About Mark Turner

Mark Turner was born and raised as a Catholic in the North East of England, UK. He attended two Catholic schools between the ages of five and sixteen. A product of a moderate Catholic upbringing and an early passion for science first resulted in religious apathy and by mid-teens outright disbelief.

@markdturner

  • Glasofruix

    I’m not quite sure, every time i follow a bit the US presidential race the first thought that comes to my mind is “the monkeys are trying to run the circus”. I haven’t seen ANY republican campaign yet that doesn’t consist of personnal attacks on other candidates and focuses on the issues at hand instead, oh and also tax cuts for the rich, every fucking time.

    • Tainda

      They have no clue.

      My daughter is voting in her first presidential election this year and she asked me who she should vote for.  I said “You think the rich should get tax cuts while the rest of us should pay exorbitant amounts in taxes compared to our salaries?”  She said “No way!”  I said “Then vote democrat”   I still don’t get why middle class people would vote Republican.

      • Shells

        The lower 50% of income earners don’t pay net taxes, so any tax cuts are going to go to the upper classes because they pay taxes disproportionately. You can argue for or against the merits of that, but that’s the factual situation at present. It may be that some of the Republicans like smaller government and hence want tax cuts, period, without caring about who will benefit the most.

        Middle class people vote for Republicans because they’re socially conservative or because they like smaller government. The social conservatives are probably beyond help, but lots of people like small government and individual liberty and don’t see that the Republican party supports those ideals in name only. However, lots of that group have started to realize what the Republican party has become, and hence the Libertarian party is growing like gangbusters.

        • Volunteer

          “Let me explain—repeat actually—what this means: About half of taxpayers paid no federal income tax last year. It does not mean they paid no tax at all. Many shelled out Social Security and Medicare payroll taxes. In fact, only 14 percent of Americans didn’t pay either income or payroll taxes. Some paid property taxes and, it is fair to say, just about all of them paid sales taxes of one kind or another. So to say they pay no taxes is flat wrong.However, this class warfare-like rhetoric plays to a perception that the income tax is a chump tax: Only hard-working folks like us pay it. The welfare queens don’t. The super-rich don’t. It is a powerful emotional argument. It is also flat wrong.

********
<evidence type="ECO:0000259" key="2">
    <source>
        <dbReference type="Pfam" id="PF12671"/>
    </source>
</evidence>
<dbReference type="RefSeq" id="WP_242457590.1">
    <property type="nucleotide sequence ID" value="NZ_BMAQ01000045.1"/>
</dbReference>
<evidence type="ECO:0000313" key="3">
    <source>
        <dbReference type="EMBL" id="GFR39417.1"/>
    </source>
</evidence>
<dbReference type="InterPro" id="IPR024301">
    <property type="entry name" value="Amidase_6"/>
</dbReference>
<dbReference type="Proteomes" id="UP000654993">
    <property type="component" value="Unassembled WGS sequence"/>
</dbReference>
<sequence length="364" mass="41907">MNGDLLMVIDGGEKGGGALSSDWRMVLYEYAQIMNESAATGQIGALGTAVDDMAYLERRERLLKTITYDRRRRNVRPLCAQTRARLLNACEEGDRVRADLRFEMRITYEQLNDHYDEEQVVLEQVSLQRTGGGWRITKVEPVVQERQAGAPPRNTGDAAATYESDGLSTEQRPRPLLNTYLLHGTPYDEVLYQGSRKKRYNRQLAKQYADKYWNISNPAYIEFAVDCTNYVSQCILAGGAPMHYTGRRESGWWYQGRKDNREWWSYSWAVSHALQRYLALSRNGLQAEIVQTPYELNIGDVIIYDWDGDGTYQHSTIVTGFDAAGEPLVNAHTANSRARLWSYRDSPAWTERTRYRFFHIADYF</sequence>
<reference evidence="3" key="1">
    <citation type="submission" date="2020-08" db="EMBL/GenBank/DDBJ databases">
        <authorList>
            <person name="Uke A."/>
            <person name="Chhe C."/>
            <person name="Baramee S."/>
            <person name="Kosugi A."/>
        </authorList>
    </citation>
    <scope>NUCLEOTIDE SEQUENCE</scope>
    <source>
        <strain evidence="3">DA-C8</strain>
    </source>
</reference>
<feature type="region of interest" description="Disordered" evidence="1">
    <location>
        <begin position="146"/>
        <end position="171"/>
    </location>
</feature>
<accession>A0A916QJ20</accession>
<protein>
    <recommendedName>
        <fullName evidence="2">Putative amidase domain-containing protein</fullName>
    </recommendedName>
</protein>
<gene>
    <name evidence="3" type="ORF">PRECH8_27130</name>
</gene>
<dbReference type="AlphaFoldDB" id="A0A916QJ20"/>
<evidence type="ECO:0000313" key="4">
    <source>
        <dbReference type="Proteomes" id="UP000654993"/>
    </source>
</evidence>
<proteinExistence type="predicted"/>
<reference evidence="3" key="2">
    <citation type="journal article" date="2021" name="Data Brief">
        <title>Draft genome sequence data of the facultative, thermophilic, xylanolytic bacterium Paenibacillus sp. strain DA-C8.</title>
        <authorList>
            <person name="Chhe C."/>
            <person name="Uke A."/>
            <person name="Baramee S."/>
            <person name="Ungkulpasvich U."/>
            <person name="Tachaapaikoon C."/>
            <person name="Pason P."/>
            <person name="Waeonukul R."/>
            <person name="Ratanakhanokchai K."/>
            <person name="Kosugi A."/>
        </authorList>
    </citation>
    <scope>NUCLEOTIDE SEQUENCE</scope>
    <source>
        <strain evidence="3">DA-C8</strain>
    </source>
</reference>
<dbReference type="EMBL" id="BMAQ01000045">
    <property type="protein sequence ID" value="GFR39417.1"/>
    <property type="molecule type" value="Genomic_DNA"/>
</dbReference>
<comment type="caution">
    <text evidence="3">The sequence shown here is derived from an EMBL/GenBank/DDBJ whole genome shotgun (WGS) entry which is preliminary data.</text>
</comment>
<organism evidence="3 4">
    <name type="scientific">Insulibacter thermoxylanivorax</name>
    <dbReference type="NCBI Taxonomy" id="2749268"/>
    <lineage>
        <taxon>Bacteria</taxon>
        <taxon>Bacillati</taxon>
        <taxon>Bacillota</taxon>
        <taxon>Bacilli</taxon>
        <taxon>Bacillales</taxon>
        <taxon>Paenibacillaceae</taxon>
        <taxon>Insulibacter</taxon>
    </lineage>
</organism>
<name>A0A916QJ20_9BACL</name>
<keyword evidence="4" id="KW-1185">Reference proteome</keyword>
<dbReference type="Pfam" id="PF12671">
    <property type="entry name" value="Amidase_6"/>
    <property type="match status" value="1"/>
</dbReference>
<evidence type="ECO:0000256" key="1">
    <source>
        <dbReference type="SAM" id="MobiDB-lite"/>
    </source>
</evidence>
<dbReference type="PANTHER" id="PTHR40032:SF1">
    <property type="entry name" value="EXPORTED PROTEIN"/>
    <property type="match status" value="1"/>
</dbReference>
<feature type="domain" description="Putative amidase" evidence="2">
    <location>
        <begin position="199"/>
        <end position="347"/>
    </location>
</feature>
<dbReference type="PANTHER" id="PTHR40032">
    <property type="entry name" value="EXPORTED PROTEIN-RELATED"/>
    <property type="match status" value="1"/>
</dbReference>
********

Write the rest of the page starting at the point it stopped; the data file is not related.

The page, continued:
The actual number of Americans who don’t pay any taxes isn’t half, but 14%. This group of non-taxpayers of any kind is largely composed of the elderly and disabled. The people who don’t pay taxes do so because they can’t work.”  -Howard Glick of the Tax Policy Center

          • Shells

            I said “net”. If you can find something which shows information based on net taxes, rather than on income taxes, please let me know.

          • http://twitter.com/the_ewan Ewan

            The point wasn’t about paying taxes, it was about “net taxes”, that is, taxes in excess of the state funded benefits your receive. If you pay 10k in taxes, but get 5k worth of education for your children, 4k worth of roads, 5k worth of defence spending, then you’re notionally 4k in ‘profit’. The fraction of the population that pays in taxes more than they get in benefits is remarkably small.

            This is normal and expected behaviour for a progressive tax system, but a lot of people on ‘average’ incomes who feel that they “pay their taxes” don’t realise just how much they’re actually subsidised by the very rich.

            • Patterrssonn

              Do those net benefits include trillions spent on wars to maintain your corporations access to cheap oil?

          • Marco

            Just a question (and i am honestly curious, no attempt a baiting here) : how do the disabled pay no taxes? How does that work? I am disabled. I sure as hell pay income taxes. 
            Is it the disabled that somehow are not on SSI? 
            For the record, I don;t pay taxes on the totality of my SSI, but a portion. Still, I pay taxes.

            • M16Murphy

              SSI isn’t subject to income tax.

        • Alex

          I keep hearing a lot of this “small government” and “individual liberties” bullshit. Come back when the said “small government” stops the never-ending power trip at airports, ceases pointless war on drugs, gets its damn nose out of people’s bedrooms and relationships, and for once moderates its penchant for invading foreign countries, running national debt into astronomical amounts. Instead, all the “small government” types usually do is rally to cut tax revenue, education, food safety, environment protection, low-income assistance, corporate oversight, and god forbid help people with health care. That’s evil socialism, don’t you know, just like what Nazis would have done.

        • Patterrssonn

          Not surprising, Americans have always been suckers for utopian woo, and quick fixes, just ripe for the libertarian koolaid, Taxes r evil! Git rid o governmint n evryhin will be fine! Can’t believe there’s an entire political party based on that.